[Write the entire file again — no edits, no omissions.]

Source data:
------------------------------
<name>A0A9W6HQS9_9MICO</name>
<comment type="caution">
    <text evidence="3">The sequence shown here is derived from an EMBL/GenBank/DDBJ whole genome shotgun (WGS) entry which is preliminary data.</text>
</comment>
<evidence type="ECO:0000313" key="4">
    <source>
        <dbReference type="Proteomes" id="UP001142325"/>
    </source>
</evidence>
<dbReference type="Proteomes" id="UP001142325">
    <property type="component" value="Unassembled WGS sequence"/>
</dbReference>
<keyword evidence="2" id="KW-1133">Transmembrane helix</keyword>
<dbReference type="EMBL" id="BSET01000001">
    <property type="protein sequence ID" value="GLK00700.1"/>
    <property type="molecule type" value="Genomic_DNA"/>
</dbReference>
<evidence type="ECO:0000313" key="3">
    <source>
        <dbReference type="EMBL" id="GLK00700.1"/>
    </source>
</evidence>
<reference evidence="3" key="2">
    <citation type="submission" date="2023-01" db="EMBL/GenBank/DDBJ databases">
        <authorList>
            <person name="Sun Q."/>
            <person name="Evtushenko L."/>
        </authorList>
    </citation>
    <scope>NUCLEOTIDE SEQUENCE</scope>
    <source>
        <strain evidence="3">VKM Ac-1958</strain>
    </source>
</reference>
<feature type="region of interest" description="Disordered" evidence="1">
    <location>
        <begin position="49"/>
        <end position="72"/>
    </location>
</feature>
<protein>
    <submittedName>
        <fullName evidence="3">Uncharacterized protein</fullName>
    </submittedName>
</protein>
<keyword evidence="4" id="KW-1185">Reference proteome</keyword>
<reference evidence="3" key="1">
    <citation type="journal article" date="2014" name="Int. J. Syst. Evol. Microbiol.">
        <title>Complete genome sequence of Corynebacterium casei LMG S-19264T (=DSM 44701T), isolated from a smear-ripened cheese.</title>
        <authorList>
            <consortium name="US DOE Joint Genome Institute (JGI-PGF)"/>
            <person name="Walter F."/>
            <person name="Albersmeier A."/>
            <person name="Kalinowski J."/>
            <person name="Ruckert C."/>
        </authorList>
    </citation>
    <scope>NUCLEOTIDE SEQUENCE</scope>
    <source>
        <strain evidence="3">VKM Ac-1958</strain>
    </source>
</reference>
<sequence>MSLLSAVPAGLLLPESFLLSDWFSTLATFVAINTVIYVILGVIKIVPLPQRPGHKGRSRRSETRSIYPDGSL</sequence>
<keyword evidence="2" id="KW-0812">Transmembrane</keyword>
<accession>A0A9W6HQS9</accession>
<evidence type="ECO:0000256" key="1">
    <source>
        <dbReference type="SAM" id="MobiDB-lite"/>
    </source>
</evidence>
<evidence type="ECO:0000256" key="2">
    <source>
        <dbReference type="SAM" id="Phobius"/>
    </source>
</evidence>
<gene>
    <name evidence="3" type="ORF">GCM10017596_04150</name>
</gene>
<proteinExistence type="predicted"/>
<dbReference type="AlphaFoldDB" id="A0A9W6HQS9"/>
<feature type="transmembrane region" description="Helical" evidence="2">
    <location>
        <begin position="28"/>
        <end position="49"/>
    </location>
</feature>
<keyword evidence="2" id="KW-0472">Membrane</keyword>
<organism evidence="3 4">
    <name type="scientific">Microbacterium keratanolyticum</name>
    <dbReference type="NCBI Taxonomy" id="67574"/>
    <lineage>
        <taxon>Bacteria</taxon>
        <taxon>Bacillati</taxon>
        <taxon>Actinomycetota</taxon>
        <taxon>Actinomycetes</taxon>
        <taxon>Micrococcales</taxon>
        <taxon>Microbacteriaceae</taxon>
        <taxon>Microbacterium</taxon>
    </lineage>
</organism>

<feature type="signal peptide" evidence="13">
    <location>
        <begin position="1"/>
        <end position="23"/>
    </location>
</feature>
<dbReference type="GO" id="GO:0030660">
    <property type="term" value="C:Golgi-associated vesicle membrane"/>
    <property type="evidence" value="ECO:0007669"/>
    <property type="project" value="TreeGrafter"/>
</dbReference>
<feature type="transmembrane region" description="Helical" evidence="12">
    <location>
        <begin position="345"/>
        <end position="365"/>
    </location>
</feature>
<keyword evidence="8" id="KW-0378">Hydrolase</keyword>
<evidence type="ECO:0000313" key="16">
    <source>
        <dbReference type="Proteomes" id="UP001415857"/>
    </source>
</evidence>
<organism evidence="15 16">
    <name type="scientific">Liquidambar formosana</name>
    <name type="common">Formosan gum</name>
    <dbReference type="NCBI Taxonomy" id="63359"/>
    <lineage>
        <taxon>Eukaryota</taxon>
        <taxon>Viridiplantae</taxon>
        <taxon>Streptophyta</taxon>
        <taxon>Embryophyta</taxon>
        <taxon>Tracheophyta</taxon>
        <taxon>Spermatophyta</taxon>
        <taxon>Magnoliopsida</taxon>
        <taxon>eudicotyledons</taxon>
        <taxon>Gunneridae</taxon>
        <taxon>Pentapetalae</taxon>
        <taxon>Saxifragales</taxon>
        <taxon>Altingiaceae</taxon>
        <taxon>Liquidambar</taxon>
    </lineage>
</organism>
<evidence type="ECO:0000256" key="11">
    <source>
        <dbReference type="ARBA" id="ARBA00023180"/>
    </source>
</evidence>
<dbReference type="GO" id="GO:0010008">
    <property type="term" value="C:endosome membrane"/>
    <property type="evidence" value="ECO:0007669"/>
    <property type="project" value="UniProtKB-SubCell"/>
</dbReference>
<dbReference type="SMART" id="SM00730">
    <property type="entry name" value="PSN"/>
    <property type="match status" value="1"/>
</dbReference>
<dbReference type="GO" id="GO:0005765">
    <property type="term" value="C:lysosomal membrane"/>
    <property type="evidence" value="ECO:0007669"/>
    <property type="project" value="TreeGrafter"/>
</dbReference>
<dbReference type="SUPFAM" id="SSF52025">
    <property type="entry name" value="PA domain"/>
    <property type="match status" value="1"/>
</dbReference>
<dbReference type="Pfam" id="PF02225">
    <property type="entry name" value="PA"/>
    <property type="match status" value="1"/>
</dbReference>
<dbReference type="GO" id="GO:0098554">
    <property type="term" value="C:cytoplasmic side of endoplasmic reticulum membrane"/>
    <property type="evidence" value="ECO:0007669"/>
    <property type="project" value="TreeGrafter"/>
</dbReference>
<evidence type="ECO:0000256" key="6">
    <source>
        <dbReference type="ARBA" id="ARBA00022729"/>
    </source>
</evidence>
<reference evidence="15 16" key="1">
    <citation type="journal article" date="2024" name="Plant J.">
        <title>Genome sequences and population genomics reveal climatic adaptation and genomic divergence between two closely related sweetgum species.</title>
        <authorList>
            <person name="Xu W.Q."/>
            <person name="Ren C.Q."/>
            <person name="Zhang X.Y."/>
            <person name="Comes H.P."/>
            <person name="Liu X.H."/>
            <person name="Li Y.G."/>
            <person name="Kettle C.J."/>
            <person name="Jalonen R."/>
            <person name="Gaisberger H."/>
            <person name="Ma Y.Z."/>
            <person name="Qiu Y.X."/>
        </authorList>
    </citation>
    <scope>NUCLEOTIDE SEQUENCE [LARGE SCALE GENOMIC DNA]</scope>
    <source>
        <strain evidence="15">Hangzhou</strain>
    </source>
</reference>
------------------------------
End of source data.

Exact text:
<name>A0A9W6HQS9_9MICO</name>
<comment type="caution">
    <text evidence="3">The sequence shown here is derived from an EMBL/GenBank/DDBJ whole genome shotgun (WGS) entry which is preliminary data.</text>
</comment>
<evidence type="ECO:0000313" key="4">
    <source>
        <dbReference type="Proteomes" id="UP001142325"/>
    </source>
</evidence>
<dbReference type="Proteomes" id="UP001142325">
    <property type="component" value="Unassembled WGS sequence"/>
</dbReference>
<keyword evidence="2" id="KW-1133">Transmembrane helix</keyword>
<dbReference type="EMBL" id="BSET01000001">
    <property type="protein sequence ID" value="GLK00700.1"/>
    <property type="molecule type" value="Genomic_DNA"/>
</dbReference>
<evidence type="ECO:0000313" key="3">
    <source>
        <dbReference type="EMBL" id="GLK00700.1"/>
    </source>
</evidence>
<reference evidence="3" key="2">
    <citation type="submission" date="2023-01" db="EMBL/GenBank/DDBJ databases">
        <authorList>
            <person name="Sun Q."/>
            <person name="Evtushenko L."/>
        </authorList>
    </citation>
    <scope>NUCLEOTIDE SEQUENCE</scope>
    <source>
        <strain evidence="3">VKM Ac-1958</strain>
    </source>
</reference>
<feature type="region of interest" description="Disordered" evidence="1">
    <location>
        <begin position="49"/>
        <end position="72"/>
    </location>
</feature>
<protein>
    <submittedName>
        <fullName evidence="3">Uncharacterized protein</fullName>
    </submittedName>
</protein>
<keyword evidence="4" id="KW-1185">Reference proteome</keyword>
<reference evidence="3" key="1">
    <citation type="journal article" date="2014" name="Int. J. Syst. Evol. Microbiol.">
        <title>Complete genome sequence of Corynebacterium casei LMG S-19264T (=DSM 44701T), isolated from a smear-ripened cheese.</title>
        <authorList>
            <consortium name="US DOE Joint Genome Institute (JGI-PGF)"/>
            <person name="Walter F."/>
            <person name="Albersmeier A."/>
            <person name="Kalinowski J."/>
            <person name="Ruckert C."/>
        </authorList>
    </citation>
    <scope>NUCLEOTIDE SEQUENCE</scope>
    <source>
        <strain evidence="3">VKM Ac-1958</strain>
    </source>
</reference>
<sequence>MSLLSAVPAGLLLPESFLLSDWFSTLATFVAINTVIYVILGVIKIVPLPQRPGHKGRSRRSETRSIYPDGSL</sequence>
<keyword evidence="2" id="KW-0812">Transmembrane</keyword>
<accession>A0A9W6HQS9</accession>
<evidence type="ECO:0000256" key="1">
    <source>
        <dbReference type="SAM" id="MobiDB-lite"/>
    </source>
</evidence>
<evidence type="ECO:0000256" key="2">
    <source>
        <dbReference type="SAM" id="Phobius"/>
    </source>
</evidence>
<gene>
    <name evidence="3" type="ORF">GCM10017596_04150</name>
</gene>
<proteinExistence type="predicted"/>
<dbReference type="AlphaFoldDB" id="A0A9W6HQS9"/>
<feature type="transmembrane region" description="Helical" evidence="2">
    <location>
        <begin position="28"/>
        <end position="49"/>
    </location>
</feature>
<keyword evidence="2" id="KW-0472">Membrane</keyword>
<organism evidence="3 4">
    <name type="scientific">Microbacterium keratanolyticum</name>
    <dbReference type="NCBI Taxonomy" id="67574"/>
    <lineage>
        <taxon>Bacteria</taxon>
        <taxon>Bacillati</taxon>
        <taxon>Actinomycetota</taxon>
        <taxon>Actinomycetes</taxon>
        <taxon>Micrococcales</taxon>
        <taxon>Microbacteriaceae</taxon>
        <taxon>Microbacterium</taxon>
    </lineage>
</organism>

<feature type="signal peptide" evidence="13">
    <location>
        <begin position="1"/>
        <end position="23"/>
    </location>
</feature>
<dbReference type="GO" id="GO:0030660">
    <property type="term" value="C:Golgi-associated vesicle membrane"/>
    <property type="evidence" value="ECO:0007669"/>
    <property type="project" value="TreeGrafter"/>
</dbReference>
<feature type="transmembrane region" description="Helical" evidence="12">
    <location>
        <begin position="345"/>
        <end position="365"/>
    </location>
</feature>
<keyword evidence="8" id="KW-0378">Hydrolase</keyword>
<evidence type="ECO:0000313" key="16">
    <source>
        <dbReference type="Proteomes" id="UP001415857"/>
    </source>
</evidence>
<organism evidence="15 16">
    <name type="scientific">Liquidambar formosana</name>
    <name type="common">Formosan gum</name>
    <dbReference type="NCBI Taxonomy" id="63359"/>
    <lineage>
        <taxon>Eukaryota</taxon>
        <taxon>Viridiplantae</taxon>
        <taxon>Streptophyta</taxon>
        <taxon>Embryophyta</taxon>
        <taxon>Tracheophyta</taxon>
        <taxon>Spermatophyta</taxon>
        <taxon>Magnoliopsida</taxon>
        <taxon>eudicotyledons</taxon>
        <taxon>Gunneridae</taxon>
        <taxon>Pentapetalae</taxon>
        <taxon>Saxifragales</taxon>
        <taxon>Altingiaceae</taxon>
        <taxon>Liquidambar</taxon>
    </lineage>
</organism>
<evidence type="ECO:0000256" key="11">
    <source>
        <dbReference type="ARBA" id="ARBA00023180"/>
    </source>
</evidence>
<dbReference type="GO" id="GO:0010008">
    <property type="term" value="C:endosome membrane"/>
    <property type="evidence" value="ECO:0007669"/>
    <property type="project" value="UniProtKB-SubCell"/>
</dbReference>
<dbReference type="SMART" id="SM00730">
    <property type="entry name" value="PSN"/>
    <property type="match status" value="1"/>
</dbReference>
<dbReference type="GO" id="GO:0005765">
    <property type="term" value="C:lysosomal membrane"/>
    <property type="evidence" value="ECO:0007669"/>
    <property type="project" value="TreeGrafter"/>
</dbReference>
<dbReference type="SUPFAM" id="SSF52025">
    <property type="entry name" value="PA domain"/>
    <property type="match status" value="1"/>
</dbReference>
<dbReference type="Pfam" id="PF02225">
    <property type="entry name" value="PA"/>
    <property type="match status" value="1"/>
</dbReference>
<dbReference type="GO" id="GO:0098554">
    <property type="term" value="C:cytoplasmic side of endoplasmic reticulum membrane"/>
    <property type="evidence" value="ECO:0007669"/>
    <property type="project" value="TreeGrafter"/>
</dbReference>
<evidence type="ECO:0000256" key="6">
    <source>
        <dbReference type="ARBA" id="ARBA00022729"/>
    </source>
</evidence>
<reference evidence="15 16" key="1">
    <citation type="journal article" date="2024" name="Plant J.">
        <title>Genome sequences and population genomics reveal climatic adaptation and genomic divergence between two closely related sweetgum species.</title>
        <authorList>
            <person name="Xu W.Q."/>
            <person name="Ren C.Q."/>
            <person name="Zhang X.Y."/>
            <person name="Comes H.P."/>
            <person name="Liu X.H."/>
            <person name="Li Y.G."/>
            <person name="Kettle C.J."/>
            <person name="Jalonen R."/>
            <person name="Gaisberger H."/>
            <person name="Ma Y.Z."/>
            <person name="Qiu Y.X."/>
        </authorList>
    </citation>
    <scope>NUCLEOTIDE SEQUENCE [LARGE SCALE GENOMIC DNA]</scope>
    <source>
        <strain evidence="15">Hangzhou</strain>
    </source>
</reference>